such a time is ripe for the picking

saving time for another time
makes future time uncouth

Mumu was right about dark time
only Bastian could imaginatively rename

good news is not content driven
for creeds are but derivative byproducts

processing experience and opportunity
requires trust beyond belief

freedom generates a next chaos
wherein and wherefrom now and shall embrace

such a time as this
welcomes and moves on

Time that is καιρός (kairos “opportune”) time is seen as present time. This makes this call to be very urgent. No matter what else is going on, there is no one else, no where else, and no other time than this time.

The way we speak of this time is critically important. “G*D’s kingdom” would have been very understandable in Mark’s day as kingdoms were the way the world worked. It was secular or everyday language that communicated very well. “Kingdom”, in particular, has become sacred or holy language that puts it outside of our experience and thus is unhelpful coded language.

The church has struggled with this for a long time and we are still in the process of trying to find language for the presence of a presence that has a mysterious, yet to be revealed, quality to it and is only able to be hinted at in some graphical way such as “G*D”. Until we crucify and resurrect this “kingdom” language, we won’t be able to do the changing required to radically trust a partnership with G*D. Leonard Bernstein’s Kaddish is one of the places we might listen for new partnership of mutual humility between our past and future.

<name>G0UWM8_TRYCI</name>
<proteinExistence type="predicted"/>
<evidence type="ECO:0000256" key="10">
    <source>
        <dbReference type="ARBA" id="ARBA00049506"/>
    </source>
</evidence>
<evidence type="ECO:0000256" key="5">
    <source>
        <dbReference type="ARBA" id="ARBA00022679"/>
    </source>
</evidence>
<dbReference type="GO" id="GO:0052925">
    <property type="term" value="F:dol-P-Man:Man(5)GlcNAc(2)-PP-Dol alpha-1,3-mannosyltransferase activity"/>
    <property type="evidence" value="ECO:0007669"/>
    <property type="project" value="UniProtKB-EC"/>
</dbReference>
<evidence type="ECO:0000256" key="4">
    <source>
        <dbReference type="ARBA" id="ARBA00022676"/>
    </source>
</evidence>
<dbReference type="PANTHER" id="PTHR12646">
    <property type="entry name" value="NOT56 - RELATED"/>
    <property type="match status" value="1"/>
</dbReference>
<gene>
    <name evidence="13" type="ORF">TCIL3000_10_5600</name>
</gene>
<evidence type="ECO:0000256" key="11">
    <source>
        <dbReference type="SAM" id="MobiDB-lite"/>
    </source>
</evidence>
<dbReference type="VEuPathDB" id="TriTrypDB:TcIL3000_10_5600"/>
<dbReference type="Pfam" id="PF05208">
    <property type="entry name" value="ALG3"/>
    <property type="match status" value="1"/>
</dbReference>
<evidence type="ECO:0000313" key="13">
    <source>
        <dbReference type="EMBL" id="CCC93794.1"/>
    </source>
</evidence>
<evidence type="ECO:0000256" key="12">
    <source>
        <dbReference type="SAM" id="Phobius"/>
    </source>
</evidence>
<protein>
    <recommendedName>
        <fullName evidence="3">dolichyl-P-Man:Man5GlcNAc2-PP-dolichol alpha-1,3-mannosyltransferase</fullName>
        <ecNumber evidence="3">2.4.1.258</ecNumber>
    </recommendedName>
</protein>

Yes, the time is now, but “kingdom” is only near, not present, and our map to new relationships is still being developed. It will be interesting to see what comes from the intersectionality found in ex-plorations by “emergent” church folks and those represented by Shambala Press.

Mark 1:14